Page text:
Margaret Atwood – Stone Mattress (2014)
Canadian writer Atwood is a true literary treasure who’s been turning out intelligent and incisive work for sixty years now without any sign that age is blunting her edge, and her poet’s eye for a turn of phrase lifts even the most mundane of movements. Her intimate and uncompromising explorations of female characters and perspectives makes her work fiercely feminist without ever being didactic about it, and a lot of male authors would benefit from a crash course in her work before writing women – one of her many novels would be a good place to start, but for smaller portions, you can’t go wrong with Stone Mattress.

Robert W. Chambers – The King in Yellow (1895)
This collection is the foundation upon which Chambers’s reputation is built – it’s a rare reader who could name another of his books – and even then, only four of the stories within touch upon his famous Carcosa mythos, but the world’s ongoing fascination with The King in Yellow is testament to the deftness of his imagination. He knew well the power of insinuation, giving so little detail and yet providing generations with enough mystery to keep them coming back, and even though most of his fiction is romantic rather than horrific in intent, even the lighter stories here paint a vivid picture of a fin de siècle world that is open to all kinds of possibility.

Christos Tsiolkas – Merciless Gods (2014)
Though he doesn’t write horror, Tsiolkas can evoke as much brutality and painful truth as any scribe at the darker end of the spectrum, and he doesn’t pull punches or spare delicate sensibilities. Merciless Gods touches on the edgy gay fiction that made his name, but he’s about so much more than that, and he doesn’t so much titillate as stare unflinchingly at the things people do, rarely demanding a justification for them – he conjures a universe where hope and love are balanced by the selfishness of personal desires, the impositions of class and inherited hatred, and the sense that we’re all stumbling blind through a life that couldn’t care less for our ambitions.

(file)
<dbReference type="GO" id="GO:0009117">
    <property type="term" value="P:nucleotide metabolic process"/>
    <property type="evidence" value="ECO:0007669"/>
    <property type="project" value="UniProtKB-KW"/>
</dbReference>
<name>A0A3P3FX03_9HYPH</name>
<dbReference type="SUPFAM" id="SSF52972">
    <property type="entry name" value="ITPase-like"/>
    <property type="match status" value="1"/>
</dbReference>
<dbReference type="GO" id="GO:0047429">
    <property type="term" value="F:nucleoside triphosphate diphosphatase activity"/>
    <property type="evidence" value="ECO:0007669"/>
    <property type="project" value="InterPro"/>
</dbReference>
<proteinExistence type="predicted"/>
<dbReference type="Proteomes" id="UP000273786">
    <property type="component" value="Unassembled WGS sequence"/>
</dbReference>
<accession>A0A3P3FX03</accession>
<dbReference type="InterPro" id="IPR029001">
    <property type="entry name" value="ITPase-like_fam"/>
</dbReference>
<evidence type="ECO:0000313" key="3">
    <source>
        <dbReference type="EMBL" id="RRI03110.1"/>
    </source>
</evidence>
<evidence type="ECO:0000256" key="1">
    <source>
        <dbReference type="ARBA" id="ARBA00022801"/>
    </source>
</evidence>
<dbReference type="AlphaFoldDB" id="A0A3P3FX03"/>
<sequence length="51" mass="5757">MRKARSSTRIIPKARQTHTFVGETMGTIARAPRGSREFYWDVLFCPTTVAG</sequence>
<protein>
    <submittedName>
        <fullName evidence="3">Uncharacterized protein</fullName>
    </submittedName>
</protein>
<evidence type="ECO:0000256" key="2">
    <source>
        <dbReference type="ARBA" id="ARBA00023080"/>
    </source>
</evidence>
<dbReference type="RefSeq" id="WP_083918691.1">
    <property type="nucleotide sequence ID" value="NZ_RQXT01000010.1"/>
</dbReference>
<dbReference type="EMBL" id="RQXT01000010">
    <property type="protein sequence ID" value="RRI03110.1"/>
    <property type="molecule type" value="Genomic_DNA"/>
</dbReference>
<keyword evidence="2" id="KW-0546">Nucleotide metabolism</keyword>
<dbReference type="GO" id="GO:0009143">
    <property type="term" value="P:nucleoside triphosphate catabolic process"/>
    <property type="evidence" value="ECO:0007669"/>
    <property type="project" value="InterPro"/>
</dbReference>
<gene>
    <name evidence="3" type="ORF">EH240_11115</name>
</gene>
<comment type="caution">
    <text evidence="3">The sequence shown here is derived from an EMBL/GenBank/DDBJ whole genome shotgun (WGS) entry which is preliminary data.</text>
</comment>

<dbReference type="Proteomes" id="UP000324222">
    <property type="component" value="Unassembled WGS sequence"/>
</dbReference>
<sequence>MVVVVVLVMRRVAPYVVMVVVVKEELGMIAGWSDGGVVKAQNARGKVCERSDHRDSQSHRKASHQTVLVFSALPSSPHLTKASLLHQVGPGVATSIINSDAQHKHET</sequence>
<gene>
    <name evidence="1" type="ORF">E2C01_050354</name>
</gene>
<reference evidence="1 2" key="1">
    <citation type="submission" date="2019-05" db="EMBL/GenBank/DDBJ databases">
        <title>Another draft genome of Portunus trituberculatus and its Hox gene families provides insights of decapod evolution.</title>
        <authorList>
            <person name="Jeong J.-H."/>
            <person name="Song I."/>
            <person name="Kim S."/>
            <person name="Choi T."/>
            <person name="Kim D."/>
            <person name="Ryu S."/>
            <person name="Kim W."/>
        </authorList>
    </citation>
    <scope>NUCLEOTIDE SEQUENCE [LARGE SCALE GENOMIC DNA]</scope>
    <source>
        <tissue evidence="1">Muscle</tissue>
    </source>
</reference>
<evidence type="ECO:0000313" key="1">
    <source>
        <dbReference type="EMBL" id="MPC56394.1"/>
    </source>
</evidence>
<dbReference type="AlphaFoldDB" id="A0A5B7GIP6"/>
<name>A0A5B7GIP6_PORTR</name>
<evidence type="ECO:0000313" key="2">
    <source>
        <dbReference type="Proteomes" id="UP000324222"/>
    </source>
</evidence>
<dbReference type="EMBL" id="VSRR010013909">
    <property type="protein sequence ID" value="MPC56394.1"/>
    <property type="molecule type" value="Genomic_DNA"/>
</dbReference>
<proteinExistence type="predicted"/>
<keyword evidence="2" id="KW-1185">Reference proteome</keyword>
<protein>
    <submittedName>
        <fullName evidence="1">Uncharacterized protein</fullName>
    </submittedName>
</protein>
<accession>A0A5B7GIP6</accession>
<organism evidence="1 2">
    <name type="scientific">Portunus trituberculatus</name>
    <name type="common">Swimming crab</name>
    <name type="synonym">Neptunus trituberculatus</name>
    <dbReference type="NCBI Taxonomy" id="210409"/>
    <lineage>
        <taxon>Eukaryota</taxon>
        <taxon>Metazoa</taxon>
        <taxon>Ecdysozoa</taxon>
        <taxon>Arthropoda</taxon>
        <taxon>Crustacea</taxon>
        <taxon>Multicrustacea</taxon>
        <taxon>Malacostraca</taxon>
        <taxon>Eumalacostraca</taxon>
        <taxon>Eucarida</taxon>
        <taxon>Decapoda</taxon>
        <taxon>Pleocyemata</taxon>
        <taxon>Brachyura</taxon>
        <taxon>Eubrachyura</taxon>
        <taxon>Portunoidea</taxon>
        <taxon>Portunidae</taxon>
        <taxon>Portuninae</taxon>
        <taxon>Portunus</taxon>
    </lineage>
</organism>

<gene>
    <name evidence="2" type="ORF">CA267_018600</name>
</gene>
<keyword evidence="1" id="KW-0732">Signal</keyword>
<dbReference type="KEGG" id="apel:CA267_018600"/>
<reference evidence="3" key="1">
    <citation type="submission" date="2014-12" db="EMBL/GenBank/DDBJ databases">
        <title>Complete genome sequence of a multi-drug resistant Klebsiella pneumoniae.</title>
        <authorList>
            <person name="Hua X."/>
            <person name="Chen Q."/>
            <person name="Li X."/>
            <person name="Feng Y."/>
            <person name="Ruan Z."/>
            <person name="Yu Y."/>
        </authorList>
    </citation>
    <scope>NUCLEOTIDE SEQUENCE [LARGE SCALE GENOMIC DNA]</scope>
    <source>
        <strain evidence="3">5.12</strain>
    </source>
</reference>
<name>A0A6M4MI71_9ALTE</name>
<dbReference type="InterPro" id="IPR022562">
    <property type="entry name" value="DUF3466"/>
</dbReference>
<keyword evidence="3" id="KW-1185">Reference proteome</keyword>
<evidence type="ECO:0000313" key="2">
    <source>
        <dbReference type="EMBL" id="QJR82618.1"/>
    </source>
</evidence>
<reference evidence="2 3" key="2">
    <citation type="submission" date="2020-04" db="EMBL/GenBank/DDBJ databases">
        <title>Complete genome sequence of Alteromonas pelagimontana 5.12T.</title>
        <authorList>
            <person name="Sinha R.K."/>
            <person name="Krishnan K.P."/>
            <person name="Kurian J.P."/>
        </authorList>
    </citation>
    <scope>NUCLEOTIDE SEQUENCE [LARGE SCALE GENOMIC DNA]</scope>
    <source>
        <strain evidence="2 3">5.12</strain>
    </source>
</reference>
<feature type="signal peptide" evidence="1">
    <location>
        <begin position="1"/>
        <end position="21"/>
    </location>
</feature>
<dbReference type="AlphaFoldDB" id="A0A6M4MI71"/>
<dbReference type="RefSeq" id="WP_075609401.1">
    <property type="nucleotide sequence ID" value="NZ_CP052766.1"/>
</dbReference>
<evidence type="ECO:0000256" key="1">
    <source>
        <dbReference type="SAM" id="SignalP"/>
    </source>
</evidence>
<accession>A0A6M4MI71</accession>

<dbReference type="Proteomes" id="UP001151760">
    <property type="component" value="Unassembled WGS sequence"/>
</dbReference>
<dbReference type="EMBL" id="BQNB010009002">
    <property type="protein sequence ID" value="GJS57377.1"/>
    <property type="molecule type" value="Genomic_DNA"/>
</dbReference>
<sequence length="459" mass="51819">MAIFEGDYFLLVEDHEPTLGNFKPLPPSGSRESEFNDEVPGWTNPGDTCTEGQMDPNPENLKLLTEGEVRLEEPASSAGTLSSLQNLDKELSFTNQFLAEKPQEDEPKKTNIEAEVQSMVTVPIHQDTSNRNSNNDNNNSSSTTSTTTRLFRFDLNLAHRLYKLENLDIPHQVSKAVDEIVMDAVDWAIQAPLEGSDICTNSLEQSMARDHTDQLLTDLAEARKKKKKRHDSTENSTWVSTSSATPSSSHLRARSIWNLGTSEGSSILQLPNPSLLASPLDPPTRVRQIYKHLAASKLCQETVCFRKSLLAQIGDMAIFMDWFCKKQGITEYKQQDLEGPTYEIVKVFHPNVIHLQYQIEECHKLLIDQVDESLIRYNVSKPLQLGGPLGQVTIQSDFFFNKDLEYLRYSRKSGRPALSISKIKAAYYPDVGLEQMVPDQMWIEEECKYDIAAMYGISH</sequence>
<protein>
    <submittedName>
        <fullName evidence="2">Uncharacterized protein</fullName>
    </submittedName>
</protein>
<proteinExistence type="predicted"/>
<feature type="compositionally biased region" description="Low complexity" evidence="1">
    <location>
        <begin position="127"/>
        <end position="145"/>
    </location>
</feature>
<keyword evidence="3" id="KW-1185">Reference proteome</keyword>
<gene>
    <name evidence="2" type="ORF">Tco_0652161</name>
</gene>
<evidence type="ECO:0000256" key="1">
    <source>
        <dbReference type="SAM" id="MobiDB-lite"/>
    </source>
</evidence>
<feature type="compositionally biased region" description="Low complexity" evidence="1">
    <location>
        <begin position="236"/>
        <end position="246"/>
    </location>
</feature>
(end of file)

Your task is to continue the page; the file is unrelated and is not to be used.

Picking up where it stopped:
Richard Christian Matheson – Scars and Other Distinguishing Marks (1987)
A dark and witty talent runs through these veins – Matheson, son of the legendary Richard Matheson, is savagely fluent in the flash fiction form, the tales in Scars and Other Distinguishing Marks remarkable for their mordant twists and chilling punchlines. The best exemplar of his work is probably the masterful “Vampire”, which lays out a new kind of modern predator and their hunting methods in nothing but single-word sentences, but he also uses his experience of working in Hollywood to devastating effect.
Carmen Maria Machado – Her Body and Other Parties (2017)
Another writer who’s broken out recently, to the extent that this collection is being adapted into a TV series – and rightfully so – Machado deals in a kind of colourful but exacting feminist fantasy that teeters on the brink of horror, queer fiction at its core but disinterested in limitations of any sort. Anyone who can make a story out of re-writing Law & Order: SVU episode descriptions into a set of surreal narratives that never happened is worth a little of your time, and that’s just one of eight substantial treats in the excellently titled Her Body and Other Parties.

Edgar Allan Poe – The Complete Tales and Poems of Edgar Allan Poe (2016)
We all knew it had to come to this – you’ve got to have King and Lovecraft, and you simply cannot overlook that haunted figure whose stories revitalised and redefined not just horror fiction but crime writing as well. For all the pastiches and parodies piled on top of the originals over the years, and for all the luridly purple prose that sometimes teeters on the verge of excess, Poe’s work has stood the test of time and looks set to do so for centuries to come; his morbid tales of love lost and vengeful revenants echo throughout pretty much anything in pop culture that walks in the shadows, and rather than pick away at his work piece by piece, you should really just head straight for The Complete Tales and Poems.